Christmas is behind us and all that's left are the memories. And this year's memories included some typical family-related drama. Some with our family and most with non-family (or not technically) and even some from a blast from the past. Since I'm a huge fan of human theater, this year's events supplied me with hours of entertainment and opportunities to identify behavioral stereotypes.
These characters exist in my family-namely my husband and son. My husband has carried this from his childhood: perpetuated by his mother and grandmother making the holidays miserable for everyone involved. My son, however, is not technically a scrooge; he pretends to hate Christmas when in reality he actually loves it. How do I know? He takes tremendous time and effort choosing gifts. He knows what he wants to buy and won't settle for anything less. He takes time searching for the perfect stocking stuffers and wants to make sure that every Christmas tradition is in place and in tact as it has always been. He secretly enjoys everything to do about Christmas and yet complains about it every year. I just listen and secretly know it's all a huge smokescreen to cover his emotional attachment to this time of year.
The divorced parents
My daughter's boyfriends parents are divorced and both have remarried. This adds two more family dynamics to holiday drama: arranging meals and Christmases around two more families and their schedules. Honestly, it got to be almost comical. And here's the thing--they aren't even married yet. I can't imagine what will happen when and if kids are thrown into the mix. It's way to exhausting trying to keep up with all of it.
The selfish brother
This guy is unbelieveable. He expects everyone's lives to revolve around him. He won't be inconvenienced for anything and expects his entire family to foot the bill for his entertainment and activities. The odd thing is...they all do it. They pay for his way; they cater to his demands; they let him get away with wrecking their good times. He ruins their Christmas every year and they continue to let him.
The controlling sister
She still believes that even though her brothers are grown men, she has the right and the privilege of telling them what they should do and shouldn't do. She orders them around like she's the parent and expects them both to follow her orders. And guess what? They do. It's a very strange family dyanmic. I haven't figured out if it's out of guilt or some sort of duty that they follow her lead. Perhaps I never will. Of course, it causes all kinds of issues with their relationships.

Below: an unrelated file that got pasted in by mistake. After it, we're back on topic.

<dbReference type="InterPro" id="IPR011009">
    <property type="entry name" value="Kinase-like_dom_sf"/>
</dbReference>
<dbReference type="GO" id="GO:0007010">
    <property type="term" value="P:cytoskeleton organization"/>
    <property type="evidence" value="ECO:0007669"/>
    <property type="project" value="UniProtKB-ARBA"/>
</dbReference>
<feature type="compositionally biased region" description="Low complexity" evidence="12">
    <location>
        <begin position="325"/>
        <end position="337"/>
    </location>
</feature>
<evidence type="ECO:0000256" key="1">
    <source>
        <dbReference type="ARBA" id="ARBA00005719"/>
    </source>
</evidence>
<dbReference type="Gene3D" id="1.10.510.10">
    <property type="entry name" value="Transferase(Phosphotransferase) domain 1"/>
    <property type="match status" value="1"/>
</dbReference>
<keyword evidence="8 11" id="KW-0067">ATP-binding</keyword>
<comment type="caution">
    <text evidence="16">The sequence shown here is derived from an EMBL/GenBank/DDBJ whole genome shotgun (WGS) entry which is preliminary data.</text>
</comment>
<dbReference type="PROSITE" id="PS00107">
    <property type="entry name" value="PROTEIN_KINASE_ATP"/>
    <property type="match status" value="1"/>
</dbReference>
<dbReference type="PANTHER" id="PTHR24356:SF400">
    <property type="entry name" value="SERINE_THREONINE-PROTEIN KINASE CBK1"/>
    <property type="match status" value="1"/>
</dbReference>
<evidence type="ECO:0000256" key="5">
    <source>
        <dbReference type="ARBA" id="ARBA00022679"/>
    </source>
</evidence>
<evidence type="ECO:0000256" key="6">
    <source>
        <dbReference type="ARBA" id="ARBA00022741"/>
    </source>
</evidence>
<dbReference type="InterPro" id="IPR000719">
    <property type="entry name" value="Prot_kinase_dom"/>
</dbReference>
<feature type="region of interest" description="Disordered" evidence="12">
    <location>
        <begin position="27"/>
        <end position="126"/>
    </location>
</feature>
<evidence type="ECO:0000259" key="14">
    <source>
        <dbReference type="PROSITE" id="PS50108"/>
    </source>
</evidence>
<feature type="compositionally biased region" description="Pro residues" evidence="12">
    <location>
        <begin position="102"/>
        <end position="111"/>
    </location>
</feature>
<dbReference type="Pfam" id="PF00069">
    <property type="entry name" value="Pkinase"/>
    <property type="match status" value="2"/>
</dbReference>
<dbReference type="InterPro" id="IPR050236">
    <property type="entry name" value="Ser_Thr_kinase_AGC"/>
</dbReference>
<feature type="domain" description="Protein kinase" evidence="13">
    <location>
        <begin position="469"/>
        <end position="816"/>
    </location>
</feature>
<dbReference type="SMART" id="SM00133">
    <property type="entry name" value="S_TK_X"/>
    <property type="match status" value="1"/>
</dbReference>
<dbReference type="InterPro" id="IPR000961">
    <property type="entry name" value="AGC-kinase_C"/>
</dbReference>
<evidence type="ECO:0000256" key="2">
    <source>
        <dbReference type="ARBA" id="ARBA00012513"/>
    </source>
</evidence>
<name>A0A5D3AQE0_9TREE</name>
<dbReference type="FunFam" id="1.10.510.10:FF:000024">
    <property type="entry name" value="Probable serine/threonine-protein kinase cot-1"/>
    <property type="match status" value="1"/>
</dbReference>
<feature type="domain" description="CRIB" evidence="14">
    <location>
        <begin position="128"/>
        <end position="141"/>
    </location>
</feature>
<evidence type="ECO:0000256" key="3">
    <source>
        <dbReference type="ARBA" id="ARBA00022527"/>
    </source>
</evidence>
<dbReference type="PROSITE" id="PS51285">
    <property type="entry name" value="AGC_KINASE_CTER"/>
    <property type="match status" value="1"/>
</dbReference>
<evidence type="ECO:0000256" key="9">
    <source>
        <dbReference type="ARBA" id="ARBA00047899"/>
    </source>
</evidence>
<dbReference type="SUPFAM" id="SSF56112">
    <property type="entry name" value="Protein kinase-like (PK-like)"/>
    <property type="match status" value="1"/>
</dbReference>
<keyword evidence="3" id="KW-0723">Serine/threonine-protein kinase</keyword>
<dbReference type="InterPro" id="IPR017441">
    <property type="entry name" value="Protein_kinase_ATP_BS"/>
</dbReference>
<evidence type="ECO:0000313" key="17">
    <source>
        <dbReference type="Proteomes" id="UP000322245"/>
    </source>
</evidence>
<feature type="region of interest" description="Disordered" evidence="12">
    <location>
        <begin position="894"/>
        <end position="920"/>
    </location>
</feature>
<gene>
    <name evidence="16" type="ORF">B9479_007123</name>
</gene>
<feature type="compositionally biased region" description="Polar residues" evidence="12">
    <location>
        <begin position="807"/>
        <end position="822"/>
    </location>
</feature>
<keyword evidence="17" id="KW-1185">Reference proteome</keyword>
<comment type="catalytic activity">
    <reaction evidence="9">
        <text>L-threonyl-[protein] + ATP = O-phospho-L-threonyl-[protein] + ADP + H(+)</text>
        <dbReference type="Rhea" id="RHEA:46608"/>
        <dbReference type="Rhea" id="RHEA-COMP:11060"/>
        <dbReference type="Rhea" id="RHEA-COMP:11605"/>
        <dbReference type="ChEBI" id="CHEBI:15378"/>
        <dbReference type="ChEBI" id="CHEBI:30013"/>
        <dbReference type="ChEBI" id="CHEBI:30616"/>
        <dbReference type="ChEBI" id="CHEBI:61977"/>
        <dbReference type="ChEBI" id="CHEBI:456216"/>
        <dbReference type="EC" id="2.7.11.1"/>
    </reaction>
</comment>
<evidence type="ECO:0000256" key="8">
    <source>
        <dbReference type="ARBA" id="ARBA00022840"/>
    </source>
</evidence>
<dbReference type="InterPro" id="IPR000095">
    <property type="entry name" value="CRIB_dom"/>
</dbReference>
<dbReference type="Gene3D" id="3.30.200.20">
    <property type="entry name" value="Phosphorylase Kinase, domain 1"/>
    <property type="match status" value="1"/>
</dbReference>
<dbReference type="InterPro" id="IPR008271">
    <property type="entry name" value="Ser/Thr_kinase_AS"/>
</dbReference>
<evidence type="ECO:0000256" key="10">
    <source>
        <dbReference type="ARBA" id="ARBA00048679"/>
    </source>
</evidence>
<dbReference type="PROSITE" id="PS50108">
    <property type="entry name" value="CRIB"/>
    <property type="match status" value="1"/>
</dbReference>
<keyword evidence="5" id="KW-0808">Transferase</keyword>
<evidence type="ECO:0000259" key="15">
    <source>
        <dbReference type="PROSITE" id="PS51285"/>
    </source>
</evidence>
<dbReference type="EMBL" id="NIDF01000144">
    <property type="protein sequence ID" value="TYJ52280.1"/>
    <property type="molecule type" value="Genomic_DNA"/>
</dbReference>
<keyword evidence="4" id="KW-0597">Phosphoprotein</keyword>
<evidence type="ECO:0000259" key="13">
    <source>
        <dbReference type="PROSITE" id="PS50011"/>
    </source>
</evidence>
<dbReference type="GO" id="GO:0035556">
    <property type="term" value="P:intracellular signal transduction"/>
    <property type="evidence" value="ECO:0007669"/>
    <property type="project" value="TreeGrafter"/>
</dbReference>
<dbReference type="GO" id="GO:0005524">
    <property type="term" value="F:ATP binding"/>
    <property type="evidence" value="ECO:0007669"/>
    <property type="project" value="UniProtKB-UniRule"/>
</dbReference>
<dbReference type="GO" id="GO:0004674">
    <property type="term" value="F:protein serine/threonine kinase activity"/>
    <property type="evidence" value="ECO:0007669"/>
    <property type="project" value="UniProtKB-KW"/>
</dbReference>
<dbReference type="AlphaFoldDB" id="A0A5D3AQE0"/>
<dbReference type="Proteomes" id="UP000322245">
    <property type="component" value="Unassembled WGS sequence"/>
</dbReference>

The neglected mother
No matter how much time you spend with her, it's never enough. But, she won't take her time or spend her money to travel to where you live to visit you. When you come home, she expects you to be with her 24/7 and begrudges you any time you spend with any other family or friends. When you aren't with her she calls you asking when you will be back. (Note: I will NEVER be this mother..and I mean NEVER!)
This woman spends her time trying to win the approval of the stepchildren by making her home "fun" for them. Mind you, she's the "affair" that their father had so many years ago when he left their mother. But now, she's the "cool" stepmom. She cooks lobster. Has a hot tub. Buys them Christmas presents and talks their father into finally spending money on his children after all these years. So why wouldn't they want to be over there than at the house where they are bitched out for not being there enough?
When I was growing up, my father always said we were spending Christmas in our home and if anyone wanted to come and visit us they could. I always hated it because it was just us and the family never came (except my great-aunt). But now I understand the logic in it. We always had a drama free Christmas and didn't feel pulled and tugged every which way. It makes perfect sense now after observing what happens on the other end of the spectrum.
Happy (haha) Holidays,